0315 Herbivore-induced ethylene: plant-herbivore interaction of ethylene-insensitive petunias and western flower thrips

Monday, December 14, 2009: 9:47 AM
Room 212, Second Floor (Convention Center)
Claudia H. Kuniyoshi , Department of Entomology, Ohio State University, Wooster, OH
Luis Canas , Dept. Entomology, The Ohio State University, Wooster, OH
The phytohormone ethylene is a key modulator on the activation of different physiological processes of the plant, including a cascade of plant defenses against herbivores and/or pathogens. Plants increase their ethylene production in response to herbivore and pathogen attack. The discovery and transformation of ethylene insensitive (etr-1) petunias has allowed the study of flower senescence and the role of ethylene on plant processes. The etr1-1 petunias showed a dramatically increase of the longevity of the flowers; however, the impact of herbivores on these plants has not been evaluated and little is known about the role of ethylene on plant-herbivore interactions. The western flower thrips (WFT) is one of the most important insect pest found attacking petunias and different floriculture and vegetable crops in the greenhouse. The current study explores the WFT- induced ethylene in petunias and compares the life-history traits of WFT and physiological processes between etr1-1 and wild-type petunias. I hypothesize that etr1-1 petunias will be more susceptible to WFT feeding because of the shutdown of signaling that activates the plant defenses. This research has potential economic impact for the floriculture industry and will broaden our knowledge on plant-insect interactions.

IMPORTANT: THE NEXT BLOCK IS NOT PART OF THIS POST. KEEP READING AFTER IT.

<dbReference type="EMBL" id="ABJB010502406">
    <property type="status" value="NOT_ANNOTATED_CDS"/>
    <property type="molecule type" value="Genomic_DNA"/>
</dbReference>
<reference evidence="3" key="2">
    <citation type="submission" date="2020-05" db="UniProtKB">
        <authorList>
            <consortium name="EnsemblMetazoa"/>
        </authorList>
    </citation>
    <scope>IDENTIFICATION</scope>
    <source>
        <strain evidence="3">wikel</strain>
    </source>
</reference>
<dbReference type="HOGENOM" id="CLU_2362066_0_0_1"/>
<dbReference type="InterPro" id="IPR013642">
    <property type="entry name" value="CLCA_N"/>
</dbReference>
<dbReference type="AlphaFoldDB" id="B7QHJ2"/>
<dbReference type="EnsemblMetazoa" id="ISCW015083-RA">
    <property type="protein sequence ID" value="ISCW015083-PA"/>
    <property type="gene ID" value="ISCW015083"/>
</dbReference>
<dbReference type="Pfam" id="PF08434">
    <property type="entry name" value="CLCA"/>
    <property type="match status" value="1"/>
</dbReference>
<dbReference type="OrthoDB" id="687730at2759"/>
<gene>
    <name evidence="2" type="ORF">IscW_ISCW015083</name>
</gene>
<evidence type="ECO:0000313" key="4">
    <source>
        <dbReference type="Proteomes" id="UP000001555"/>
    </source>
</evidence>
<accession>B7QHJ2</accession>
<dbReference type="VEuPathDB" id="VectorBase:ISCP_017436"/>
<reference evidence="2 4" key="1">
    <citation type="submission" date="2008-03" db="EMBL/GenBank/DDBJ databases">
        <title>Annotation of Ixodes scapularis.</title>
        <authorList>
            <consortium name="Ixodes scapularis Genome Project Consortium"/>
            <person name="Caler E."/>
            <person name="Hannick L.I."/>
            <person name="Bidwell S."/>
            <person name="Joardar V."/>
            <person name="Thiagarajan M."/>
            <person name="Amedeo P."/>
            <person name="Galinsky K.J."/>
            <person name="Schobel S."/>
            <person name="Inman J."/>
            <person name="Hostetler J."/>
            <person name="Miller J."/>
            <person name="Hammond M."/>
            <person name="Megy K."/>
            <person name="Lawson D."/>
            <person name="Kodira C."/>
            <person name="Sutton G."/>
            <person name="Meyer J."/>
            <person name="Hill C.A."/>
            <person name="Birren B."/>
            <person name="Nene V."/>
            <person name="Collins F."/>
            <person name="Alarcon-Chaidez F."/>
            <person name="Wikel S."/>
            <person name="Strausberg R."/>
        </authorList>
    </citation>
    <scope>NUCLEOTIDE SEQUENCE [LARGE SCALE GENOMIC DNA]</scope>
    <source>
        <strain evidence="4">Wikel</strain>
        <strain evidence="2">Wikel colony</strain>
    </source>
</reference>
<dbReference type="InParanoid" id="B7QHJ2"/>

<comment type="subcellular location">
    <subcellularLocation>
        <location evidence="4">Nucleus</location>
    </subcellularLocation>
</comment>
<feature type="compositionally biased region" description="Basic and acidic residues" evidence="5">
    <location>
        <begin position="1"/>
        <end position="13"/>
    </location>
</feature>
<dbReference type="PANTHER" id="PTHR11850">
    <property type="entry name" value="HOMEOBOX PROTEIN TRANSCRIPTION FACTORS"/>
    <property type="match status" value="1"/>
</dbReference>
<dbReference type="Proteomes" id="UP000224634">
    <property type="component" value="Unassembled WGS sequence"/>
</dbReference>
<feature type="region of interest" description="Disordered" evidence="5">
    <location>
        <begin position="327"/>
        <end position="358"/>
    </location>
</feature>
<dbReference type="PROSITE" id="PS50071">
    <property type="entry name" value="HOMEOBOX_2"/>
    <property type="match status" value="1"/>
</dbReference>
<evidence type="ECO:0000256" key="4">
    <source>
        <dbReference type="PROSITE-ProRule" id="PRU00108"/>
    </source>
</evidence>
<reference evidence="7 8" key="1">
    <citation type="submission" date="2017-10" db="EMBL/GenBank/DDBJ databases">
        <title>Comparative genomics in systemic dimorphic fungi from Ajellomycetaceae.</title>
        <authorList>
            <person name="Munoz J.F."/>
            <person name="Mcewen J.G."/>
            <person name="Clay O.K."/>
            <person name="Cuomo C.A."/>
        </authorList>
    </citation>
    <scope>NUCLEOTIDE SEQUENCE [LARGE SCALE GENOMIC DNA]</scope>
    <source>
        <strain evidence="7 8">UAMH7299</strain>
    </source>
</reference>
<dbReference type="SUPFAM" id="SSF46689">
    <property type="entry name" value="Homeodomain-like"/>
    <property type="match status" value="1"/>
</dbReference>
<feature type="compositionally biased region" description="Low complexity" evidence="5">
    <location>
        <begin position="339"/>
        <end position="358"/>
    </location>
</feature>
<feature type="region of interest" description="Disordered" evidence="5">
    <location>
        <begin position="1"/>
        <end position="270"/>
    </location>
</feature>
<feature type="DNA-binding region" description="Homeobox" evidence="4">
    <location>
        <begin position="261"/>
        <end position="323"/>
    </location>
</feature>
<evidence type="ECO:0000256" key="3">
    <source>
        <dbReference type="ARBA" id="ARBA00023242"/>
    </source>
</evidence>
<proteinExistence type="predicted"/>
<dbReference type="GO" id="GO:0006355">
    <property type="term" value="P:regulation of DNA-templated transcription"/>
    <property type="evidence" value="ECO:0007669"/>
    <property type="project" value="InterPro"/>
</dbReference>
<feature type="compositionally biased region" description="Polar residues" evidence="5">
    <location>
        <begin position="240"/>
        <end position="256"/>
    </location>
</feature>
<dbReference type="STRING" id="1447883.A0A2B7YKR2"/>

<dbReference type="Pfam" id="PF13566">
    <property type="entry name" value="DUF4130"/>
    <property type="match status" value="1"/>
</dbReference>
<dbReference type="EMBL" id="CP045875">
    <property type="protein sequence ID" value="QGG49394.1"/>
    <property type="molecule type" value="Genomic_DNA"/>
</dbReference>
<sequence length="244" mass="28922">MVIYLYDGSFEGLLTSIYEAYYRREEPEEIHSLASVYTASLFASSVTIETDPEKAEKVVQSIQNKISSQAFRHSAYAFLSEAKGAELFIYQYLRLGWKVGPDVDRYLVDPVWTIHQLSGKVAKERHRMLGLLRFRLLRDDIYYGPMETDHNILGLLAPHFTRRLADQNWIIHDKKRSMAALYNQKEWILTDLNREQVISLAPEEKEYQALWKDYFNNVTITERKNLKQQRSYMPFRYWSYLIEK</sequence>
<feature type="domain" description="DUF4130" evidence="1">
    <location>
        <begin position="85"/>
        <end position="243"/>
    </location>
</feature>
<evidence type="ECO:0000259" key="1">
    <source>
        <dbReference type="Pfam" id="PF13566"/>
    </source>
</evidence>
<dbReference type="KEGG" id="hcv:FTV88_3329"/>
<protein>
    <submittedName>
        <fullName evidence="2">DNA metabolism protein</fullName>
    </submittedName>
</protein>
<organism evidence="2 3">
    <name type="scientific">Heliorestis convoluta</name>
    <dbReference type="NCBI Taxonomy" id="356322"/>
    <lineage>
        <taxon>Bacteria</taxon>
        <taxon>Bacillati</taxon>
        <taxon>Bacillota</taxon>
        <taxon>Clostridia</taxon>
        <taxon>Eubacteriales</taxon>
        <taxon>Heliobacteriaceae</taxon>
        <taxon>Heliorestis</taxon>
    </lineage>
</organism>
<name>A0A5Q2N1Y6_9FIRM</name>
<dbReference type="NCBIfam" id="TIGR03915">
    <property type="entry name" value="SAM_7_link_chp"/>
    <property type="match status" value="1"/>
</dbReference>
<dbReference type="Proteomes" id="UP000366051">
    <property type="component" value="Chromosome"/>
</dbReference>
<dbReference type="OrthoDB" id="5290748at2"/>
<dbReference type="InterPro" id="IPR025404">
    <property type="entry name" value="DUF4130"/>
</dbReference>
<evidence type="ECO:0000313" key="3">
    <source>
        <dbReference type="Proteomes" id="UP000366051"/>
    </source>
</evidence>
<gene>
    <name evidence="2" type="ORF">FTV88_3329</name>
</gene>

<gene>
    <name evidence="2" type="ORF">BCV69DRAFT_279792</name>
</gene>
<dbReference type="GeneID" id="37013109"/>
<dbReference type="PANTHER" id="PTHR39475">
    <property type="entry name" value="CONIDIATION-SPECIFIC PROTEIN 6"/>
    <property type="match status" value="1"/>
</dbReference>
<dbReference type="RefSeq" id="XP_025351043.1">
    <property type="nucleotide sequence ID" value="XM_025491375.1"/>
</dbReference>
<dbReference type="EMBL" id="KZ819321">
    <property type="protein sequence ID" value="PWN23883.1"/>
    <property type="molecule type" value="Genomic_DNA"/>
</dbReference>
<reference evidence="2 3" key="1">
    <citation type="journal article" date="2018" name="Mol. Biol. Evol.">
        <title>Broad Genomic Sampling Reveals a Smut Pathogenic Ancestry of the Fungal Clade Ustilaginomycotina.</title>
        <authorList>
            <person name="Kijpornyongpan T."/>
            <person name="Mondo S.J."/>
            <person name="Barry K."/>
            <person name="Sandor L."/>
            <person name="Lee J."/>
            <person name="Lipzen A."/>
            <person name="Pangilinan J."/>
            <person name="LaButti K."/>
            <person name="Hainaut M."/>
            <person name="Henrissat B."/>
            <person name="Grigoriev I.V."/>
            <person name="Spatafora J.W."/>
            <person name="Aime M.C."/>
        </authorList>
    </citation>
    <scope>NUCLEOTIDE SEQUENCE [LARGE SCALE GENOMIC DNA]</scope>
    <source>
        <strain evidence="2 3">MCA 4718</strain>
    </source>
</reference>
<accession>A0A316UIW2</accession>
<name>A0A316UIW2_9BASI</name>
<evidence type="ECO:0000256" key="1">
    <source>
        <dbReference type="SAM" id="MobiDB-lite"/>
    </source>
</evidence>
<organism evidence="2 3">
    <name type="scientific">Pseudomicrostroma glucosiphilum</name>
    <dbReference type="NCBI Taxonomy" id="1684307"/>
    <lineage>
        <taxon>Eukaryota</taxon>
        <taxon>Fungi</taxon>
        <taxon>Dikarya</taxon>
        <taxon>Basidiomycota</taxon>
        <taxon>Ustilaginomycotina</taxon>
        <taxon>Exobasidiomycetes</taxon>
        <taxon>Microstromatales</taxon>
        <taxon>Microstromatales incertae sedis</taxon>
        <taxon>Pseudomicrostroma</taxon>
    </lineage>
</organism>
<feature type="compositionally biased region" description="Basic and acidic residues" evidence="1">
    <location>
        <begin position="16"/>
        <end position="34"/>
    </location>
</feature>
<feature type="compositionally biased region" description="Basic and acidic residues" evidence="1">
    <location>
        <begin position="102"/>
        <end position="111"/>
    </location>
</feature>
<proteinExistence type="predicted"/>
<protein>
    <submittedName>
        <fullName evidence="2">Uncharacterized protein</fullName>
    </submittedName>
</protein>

doi: 10.1603/ICE.2016.42365